Tag Archives: freeway

Freeway lane changes can be hazardous

The in basket: Jim Hazel writes, “Coming back from the airport, I was following a car that decided to move right to a slower lane at the same time as a person two lanes over tried to move left into the same spot. Fortunately, they both backed off before there was a problem, but my son and I got into a debate about who had the ‘right of way’ in that situation.

“My son suggested that the person moving right had precedence over the person moving left.  I said that they are both under a responsibility to avoid dangerous lane changes and that there is no ‘right of way’.  We both agreed that it is a moot point and perhaps would come down to the last person with a clear chance to avoid a collision.

“Do you know what the State Patrol’s position on this situation would be?”

The out basket: State Trooper Russ Winger of the local detachment replies, “Any time you are changing lanes you are required to yield to vehicles previously occupying the lane. In the case your writer describes, the decision and action to change lanes occurred simultaneously – apparently – and neither driver was aware of the other vehicle until the last second where both recognized the situation and took evasive action to avoid a collision. This probably happens countless times a day on the multiple lane freeway of the I-5 corridor.

“This could be because of blind spots, not checking mirrors, defective or missing mirrors, driver distraction in or out of the vehicle, and the all-important last-second head checks that may or may not have taken place.

“You have to sort through the possibilities in a collision investigation and the bold answer is not always staring at you,” Russ said. “In the event of a collision, absent any independent witnesses that could shed more light on the ‎event, and possible physical evidence on roadway that could suggest impact point in lane,  both drivers could be cited for improper lane change,” he said.

Fine can be steep for using cross-median emergency U-turns

The in basket: The Judybaker, my wife, saw an old vehicle, almost certainly not an official emergency vehicle, using that through-median paved patch on Highway 3 north of Chico Way to turn around recently. It and similar cut-throughs are intended for police, fire or other emergency vehicles going to an emergency and have No U-Turn signs. She wondered what the penalty is for a private citizen doing that.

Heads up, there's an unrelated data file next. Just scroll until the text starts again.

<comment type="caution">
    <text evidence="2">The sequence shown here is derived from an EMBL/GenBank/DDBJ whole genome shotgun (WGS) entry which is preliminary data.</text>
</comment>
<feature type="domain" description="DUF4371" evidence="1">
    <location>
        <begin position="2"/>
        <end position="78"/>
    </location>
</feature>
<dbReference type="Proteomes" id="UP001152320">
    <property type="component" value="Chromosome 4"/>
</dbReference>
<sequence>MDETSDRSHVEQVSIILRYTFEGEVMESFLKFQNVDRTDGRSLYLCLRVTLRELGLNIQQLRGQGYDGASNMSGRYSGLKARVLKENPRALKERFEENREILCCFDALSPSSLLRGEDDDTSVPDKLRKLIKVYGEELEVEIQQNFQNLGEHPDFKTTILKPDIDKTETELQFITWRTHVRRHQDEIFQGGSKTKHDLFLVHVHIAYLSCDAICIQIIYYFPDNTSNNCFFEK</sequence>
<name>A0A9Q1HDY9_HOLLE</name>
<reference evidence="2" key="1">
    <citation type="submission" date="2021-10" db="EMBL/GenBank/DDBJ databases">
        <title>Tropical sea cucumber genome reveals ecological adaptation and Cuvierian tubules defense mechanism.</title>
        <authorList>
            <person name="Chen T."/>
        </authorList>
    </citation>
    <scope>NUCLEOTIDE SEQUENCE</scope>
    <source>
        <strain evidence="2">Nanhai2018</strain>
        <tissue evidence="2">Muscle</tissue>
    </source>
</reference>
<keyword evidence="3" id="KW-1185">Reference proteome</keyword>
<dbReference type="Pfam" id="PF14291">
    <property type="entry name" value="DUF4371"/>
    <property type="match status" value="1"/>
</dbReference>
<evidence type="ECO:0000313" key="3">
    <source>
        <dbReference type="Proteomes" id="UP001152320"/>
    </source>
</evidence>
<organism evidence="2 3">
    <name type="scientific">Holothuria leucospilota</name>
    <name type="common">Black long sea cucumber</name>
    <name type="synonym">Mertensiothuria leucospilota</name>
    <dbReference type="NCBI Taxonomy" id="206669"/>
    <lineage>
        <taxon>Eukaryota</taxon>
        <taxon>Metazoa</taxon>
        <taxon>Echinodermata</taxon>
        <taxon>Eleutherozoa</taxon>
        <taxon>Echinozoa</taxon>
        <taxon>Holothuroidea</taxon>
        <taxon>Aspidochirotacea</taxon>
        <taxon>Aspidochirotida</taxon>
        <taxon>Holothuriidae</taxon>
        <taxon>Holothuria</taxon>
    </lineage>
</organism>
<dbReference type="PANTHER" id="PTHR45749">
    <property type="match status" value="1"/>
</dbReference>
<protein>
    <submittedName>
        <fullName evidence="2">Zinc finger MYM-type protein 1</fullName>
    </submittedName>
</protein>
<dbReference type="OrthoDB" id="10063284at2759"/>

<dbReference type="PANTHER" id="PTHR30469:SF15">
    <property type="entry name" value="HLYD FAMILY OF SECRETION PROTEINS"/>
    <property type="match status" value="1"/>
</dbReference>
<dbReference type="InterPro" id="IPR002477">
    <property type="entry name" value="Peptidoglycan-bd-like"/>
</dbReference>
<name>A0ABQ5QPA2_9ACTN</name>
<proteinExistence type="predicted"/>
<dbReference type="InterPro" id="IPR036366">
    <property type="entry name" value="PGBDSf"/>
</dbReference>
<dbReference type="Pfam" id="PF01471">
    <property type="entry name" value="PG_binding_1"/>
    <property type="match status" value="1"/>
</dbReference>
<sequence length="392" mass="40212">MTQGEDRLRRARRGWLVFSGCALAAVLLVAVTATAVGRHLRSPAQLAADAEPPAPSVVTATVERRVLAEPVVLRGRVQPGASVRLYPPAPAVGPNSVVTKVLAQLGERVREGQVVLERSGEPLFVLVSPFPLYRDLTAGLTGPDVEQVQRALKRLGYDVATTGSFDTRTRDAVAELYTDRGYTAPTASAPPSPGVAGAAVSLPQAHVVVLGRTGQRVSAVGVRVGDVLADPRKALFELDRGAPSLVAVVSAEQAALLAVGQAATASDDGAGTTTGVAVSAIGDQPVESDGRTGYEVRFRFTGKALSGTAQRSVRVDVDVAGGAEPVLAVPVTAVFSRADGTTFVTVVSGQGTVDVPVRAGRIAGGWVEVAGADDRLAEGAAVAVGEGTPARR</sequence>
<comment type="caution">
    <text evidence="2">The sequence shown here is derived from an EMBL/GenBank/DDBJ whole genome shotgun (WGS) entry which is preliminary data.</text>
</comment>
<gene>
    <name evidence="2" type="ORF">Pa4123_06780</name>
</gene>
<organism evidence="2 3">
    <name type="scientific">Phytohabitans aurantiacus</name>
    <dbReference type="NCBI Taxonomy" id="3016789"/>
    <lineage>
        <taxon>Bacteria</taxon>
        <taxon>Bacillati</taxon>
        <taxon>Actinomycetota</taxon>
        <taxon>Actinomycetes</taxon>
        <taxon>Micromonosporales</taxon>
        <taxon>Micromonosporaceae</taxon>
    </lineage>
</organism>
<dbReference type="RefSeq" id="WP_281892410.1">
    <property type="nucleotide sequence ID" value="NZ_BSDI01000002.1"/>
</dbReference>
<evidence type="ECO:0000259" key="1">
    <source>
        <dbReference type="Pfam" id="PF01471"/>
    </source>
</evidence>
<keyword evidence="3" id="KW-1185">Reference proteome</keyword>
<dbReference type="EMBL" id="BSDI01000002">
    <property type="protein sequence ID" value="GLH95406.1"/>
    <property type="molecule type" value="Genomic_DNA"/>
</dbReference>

The out basket: State Trooper Todd Bartolac, filling in for Kristra Hedstrom while she’s on leave, says the penalty can go up to $411.

That’s if the citing officer chooses to use that strange law (RCW 46.61.150) that reads, “Whenever any highway has been divided into two or more roadways by leaving an intervening space or by a physical barrier or clearly indicated dividing section or by a median island not less than eighteen inches wide formed either by solid yellow pavement markings or by a yellow crosshatching between two solid yellow lines so installed as to control vehicular traffic, every vehicle shall be driven only upon the right-hand roadway unless directed or permitted to use another roadway by official traffic-control devices or police officers. No vehicle shall be driven over, across or within any such dividing space, barrier or section, or median island, except through an opening in such physical barrier or dividing section or space or median island, or at a crossover or intersection established by public authority.”

If you can’t spot the wording in that law that forbids turning across those through-median areas, you’re not alone. I can’t either. But that’s the same law that is interpreted to allow left turns across garden-variety double yellow lines, and to impose a $411 fine for crossing the gore points on freeways, those merging white lines at on- and off-ramps.

It seems that it can be interpreted to permit or forbid almost anything.

Todd also cited another law that seems more on point. It reads, “No person shall drive a vehicle onto or from any limited access roadway except at such entrances and exits as are established by public authority.” That one carries a $216 fine and seems better to describe what was done illegally.

Todd says an officer can choose either law. My guess is a officer also could choose to write a ticket for making an illegal turn or disregarding a regulatory sign (each with a $124 fine) or even negligent driving. Getting up to speed once the U-turn is complete, entering 60-mile-per-hour traffic while bouncing  over the inner rumble strip certainly could be called negligent, especially if it leads to an accident. The fine for negligent driving is $550.

Freeway mergers must yield

The in basket: Joy Forsberg of Central Kitsap said she got a dirty look from a women who was merging onto Highway 303 at Central Valley Road, heading to Silverdale recently, after Joy had decided to maintain her speed in the outside lane rather than moving over or changing speed to allow the woman in ahead of or behind her. 

It wasn’t the first time, either, she said. Is it no longer the responsibility of the person entering a freeway to yield to anyone on the freeway already, she asked.

Though she often does move to the inside lane in such situations, that time she chose not to. “She should not expect me to speed up or slow down” to let her in, Joy said.

The out basket: No, the law hasn’t changed, and should there have been a collision, the woman entering the freeway would have been at fault. 

In the real world, though, most drivers do move over to the inside lane to make way for the entering car. The dirty look may have been because the other woman was expecting that, rather that a belief that it was a requirement.

The woman did slow and fall in behind her after scowling at her, Joy said. 

She noted that often a car in  the inside lane keeps a driver from moving over, though she didn’t say if that was the case during her small confrontation.